Flow Cytometry Underestimates the Bone Marrow CD34-Positive Blast Population Compared to Immunohistochemical and Morphologic Assessments
EA Morgan, KY Oh, CG Waghorne, D Neuberg, K Stevenson, JL Kutok. Brigham and Women's Hospital, Boston, MA; Dana-Farber Cancer Institute, Boston, MA
Background: Accurate quantification of bone marrow (BM) blast percentages is critical for the diagnosis and classification of hematological malignancies. We evaluated the validity of using flow cytometry (FC) or immunohistochemistry (IHC) as a method of quantifying CD34+ blasts compared to BM aspirate morphologic (morph) blast counts.
Design: We identified 112 samples from 90 patients having concurrent BM aspirate counts, BM biopsies with CD34 IHC, and FC analysis with CD34+ blasts performed at our institution between 1/1/2006 and 1/1/2007. IHC estimates of CD34+ blasts were made by dividing positively staining blasts by the total nucleated marrow cells. FC detection and quantification of the blast percentages was performed by defining a blast gate using low to intermediate forward and low side scatter, and dividing the CD34+ cells in that gate by the total number of cells analyzed. Cases of subset expression of CD34 by the blast population were excluded from this study. Paired comparison of the difference (Δ) in blast % between the three methods was assessed by the Wilcoxon signed-rank test and correlation analysis was assessed by Spearman's rank correlation test. A locally weighted scatter plot smoother fit was used to investigate trends between these methods.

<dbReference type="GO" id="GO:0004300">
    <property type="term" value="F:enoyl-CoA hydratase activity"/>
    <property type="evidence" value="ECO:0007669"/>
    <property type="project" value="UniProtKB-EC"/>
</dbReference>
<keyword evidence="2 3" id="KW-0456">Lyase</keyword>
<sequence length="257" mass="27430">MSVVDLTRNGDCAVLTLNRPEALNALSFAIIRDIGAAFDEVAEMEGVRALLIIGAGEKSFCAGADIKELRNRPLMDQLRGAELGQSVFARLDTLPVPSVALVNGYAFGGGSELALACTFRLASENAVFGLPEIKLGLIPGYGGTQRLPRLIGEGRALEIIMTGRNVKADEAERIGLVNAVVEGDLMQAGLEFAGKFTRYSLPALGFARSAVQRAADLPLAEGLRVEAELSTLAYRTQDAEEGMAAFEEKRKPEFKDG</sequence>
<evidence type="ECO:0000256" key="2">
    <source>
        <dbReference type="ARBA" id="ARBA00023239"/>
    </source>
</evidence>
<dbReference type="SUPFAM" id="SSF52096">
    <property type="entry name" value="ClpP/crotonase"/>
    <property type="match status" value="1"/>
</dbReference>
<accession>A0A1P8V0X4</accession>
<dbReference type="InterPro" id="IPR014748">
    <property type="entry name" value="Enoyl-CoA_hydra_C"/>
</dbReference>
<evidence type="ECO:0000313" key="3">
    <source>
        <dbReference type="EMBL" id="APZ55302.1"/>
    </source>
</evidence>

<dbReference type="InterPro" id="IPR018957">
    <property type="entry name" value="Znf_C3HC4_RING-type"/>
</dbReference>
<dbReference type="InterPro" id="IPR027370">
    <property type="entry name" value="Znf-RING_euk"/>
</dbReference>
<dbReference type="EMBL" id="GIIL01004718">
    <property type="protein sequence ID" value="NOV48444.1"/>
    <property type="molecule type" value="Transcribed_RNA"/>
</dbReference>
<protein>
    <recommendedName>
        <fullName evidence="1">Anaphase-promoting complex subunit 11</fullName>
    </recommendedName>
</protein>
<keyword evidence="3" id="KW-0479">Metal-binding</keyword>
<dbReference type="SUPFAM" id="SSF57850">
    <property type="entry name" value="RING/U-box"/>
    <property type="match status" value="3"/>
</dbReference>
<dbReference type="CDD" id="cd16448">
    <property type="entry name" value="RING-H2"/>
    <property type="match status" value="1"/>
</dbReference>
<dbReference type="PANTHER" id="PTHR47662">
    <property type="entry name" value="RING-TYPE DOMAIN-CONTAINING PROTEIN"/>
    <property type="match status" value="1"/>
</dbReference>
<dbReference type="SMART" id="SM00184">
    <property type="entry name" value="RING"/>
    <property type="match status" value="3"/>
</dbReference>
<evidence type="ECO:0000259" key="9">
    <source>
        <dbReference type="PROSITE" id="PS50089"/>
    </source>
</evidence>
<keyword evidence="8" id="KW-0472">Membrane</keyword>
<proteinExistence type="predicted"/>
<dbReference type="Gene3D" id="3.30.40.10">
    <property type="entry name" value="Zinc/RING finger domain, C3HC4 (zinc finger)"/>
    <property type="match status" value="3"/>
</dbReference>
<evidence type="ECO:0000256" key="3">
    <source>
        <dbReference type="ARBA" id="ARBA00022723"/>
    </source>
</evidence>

Results: While there was a positive correlation between all three counting methods (correlation coefficients ranging from 0.75-0.79; p<0.001) (Fig 1A-C), further analysis revealed FC consistently showed lower values compared to IHC and morphology counts (median Δ=FC-Morph=-13.0, range (-68, 56); median Δ=FC-IHC=-17.0, range (-85, 45); both p<0.001) (Fig 1D).
Conclusions: Simultaneous comparison of 3 methods for blast determination (morphology, IHC, FC) in a large series revealed that FC underestimates the BM blast population compared to the other methodologies. Given the importance of blast determination in the diagnosis of hematological malignancies, use of the blast count as determined by FC may lead to the misclassification of these entities and, therefore, alter clinical decision making.
Category: Quality Assurance
Monday, March 22, 2010 1:00 PM
Poster Session II # 216, Monday Afternoon